Avenue Q has come through town a couple of times since its Broadway premiere, but I have always missed it for one reason or another. Well, I know at least one reason I have managed to miss the show: its major characters are puppets. I am not neurotic enough to be afraid of those handheld bits of felt and bug eyes, but I have written before about how...um...uncomfortable they make me. But everyone agrees that Avenue Q is one of the best musicals of the last decade, so I decided to take advantage of the fact that the current national tour would be sitting down in DC for a month.
I had an absolute ball at the show, though my discounted ticket placed me in a corner where a bit of the action was obscured. But the cast did a bang-up job, with the two leading players really standing out. Jacqueline Grabois was our leading lady, handling her puppetry duties very well while belting out number after number. Her costar was actually an understudy, Zach Trimmer, and he was wonderful as well. Everybody did a great job, and I could not have asked for a stronger cast. In fact, the cast was so good, that I spent more time watching the puppeteers than the puppets themselves, as the actors were displaying every emotion ascribed to their dummies. With the possible exception of the puppet sex number (that just ain't right), Avenue Q can stand on its own without those pesky hand towels with arms.
But I do have a problem with this particular production, which has nothing to do with the talents of its company.
I was disconcerted to discover that the tour's tickets would be top-dollar: $96 for a Saturday night seat. Avenue Q is playing at the Landsburg Theatre, one of the homes of The Shakespeare Theatre Company, and because I am on their email list, they offered a bit of a discount for certain performances, so I gulped, and bought my ticket for yesterday's matinee for $66, which I guessed was a bargain. Except that it wasn't.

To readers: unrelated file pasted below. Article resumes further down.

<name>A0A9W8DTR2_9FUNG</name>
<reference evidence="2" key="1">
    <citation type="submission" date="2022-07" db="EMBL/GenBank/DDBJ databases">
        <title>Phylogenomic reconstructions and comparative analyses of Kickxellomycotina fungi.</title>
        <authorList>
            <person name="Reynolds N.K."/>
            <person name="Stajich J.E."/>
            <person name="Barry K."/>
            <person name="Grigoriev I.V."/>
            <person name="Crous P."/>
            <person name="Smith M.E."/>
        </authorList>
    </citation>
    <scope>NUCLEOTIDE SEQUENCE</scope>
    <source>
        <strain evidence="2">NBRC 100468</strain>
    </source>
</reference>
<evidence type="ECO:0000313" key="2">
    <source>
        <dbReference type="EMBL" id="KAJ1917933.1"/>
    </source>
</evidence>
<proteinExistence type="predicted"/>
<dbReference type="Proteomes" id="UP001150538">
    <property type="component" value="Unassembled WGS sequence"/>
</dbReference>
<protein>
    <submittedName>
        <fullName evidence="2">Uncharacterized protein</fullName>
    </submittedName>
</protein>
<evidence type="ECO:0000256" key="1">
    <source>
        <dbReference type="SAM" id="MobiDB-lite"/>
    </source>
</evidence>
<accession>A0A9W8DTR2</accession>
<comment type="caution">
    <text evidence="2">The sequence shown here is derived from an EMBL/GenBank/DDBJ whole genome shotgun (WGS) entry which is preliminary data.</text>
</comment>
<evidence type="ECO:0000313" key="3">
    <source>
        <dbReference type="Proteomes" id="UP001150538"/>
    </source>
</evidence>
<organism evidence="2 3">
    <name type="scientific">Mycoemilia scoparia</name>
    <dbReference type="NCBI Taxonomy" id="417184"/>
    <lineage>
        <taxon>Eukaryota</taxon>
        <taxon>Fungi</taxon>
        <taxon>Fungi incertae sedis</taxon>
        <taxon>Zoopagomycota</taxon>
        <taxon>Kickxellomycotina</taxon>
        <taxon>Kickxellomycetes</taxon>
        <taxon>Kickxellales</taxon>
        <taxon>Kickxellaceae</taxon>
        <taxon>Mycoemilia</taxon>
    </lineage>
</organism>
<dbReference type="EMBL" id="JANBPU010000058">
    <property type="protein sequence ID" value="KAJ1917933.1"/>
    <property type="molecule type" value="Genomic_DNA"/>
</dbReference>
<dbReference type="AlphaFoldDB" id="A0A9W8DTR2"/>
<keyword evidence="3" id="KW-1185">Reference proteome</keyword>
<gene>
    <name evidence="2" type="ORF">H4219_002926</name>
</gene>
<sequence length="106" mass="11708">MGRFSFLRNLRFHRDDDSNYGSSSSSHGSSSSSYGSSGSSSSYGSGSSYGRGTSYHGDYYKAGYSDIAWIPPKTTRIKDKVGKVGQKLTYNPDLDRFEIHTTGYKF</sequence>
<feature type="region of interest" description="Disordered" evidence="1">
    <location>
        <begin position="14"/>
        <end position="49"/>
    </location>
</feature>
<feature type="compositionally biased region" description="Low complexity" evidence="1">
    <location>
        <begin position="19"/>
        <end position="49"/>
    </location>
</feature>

This particular touring production of Avenue Q is completely non-union, a fact of which I was unaware when I bought my ticket. There is nothing wrong with non-union shows, though as an Equity actor myself, I hate to see jobs taken away from union members, but this is not my point. I have no problem with non-union work per se; you can't live in DC very long without recognizing that there are many, many terrific non-union actors here, just as there are many, many lousy union ones. My problem here is this:
See how this production is being called "The Broadway Musical"? Well, in the strictest sense, it is, as the show spent many years on Broadway. But the inference in the above poster is that this particular touring production of Avenue Q is a duplicate of the original production. And it isn't. None of the actors, talented as they are, have stepped foot on a Broadway stage. They are at the beginning of their careers, and bless 'em, they are getting great experience touring the country in this show. But they are not receiving any of the protections which union membership offers, no health insurance nor retirement benefits for their stellar work. Hey, that's OK too, they get to decide whether or not that is important to them individually.
But I feel bad for the audience, who was being cheated without really knowing it. I am certain that the full house at the Landsburg Theatre yesterday had no idea that the actors they were watching were not being paid on a similar scale as, say, the actors appearing across town at the Kennedy Center, where the First National Tour of Mary Poppins is spending the summer. Those actors in Poppins are members of Actors Equity Association, and are receiving all the benefits due them. Here's the real kicker, and the point of this diatribe: the top price at the non-union Avenue Q is MORE EXPENSIVE than the top price at the Kennedy Center's Mary Poppins. Where do you think all that profit is going? Over on Avenue Q, it isn't going to the actors.
I'll reiterate that I have no problem with non-union actors gaining experience in non-union shows. But audiences in DC, and across the country, are being hoodwinked by producers who are charging the same price (or in this case, more) to see very differently produced productions, using very differently experienced actors receiving very different compensation.
I'm not naive enough to expect producers to announce that their tour of a Broadway production stars an ensemble which has never been on Broadway, but here's what I DON'T expect: I don't expect to pay the same admission price (or more) to see a non-union bus-and-truck tour as I pay to see an actual recreation of the Broadway experience.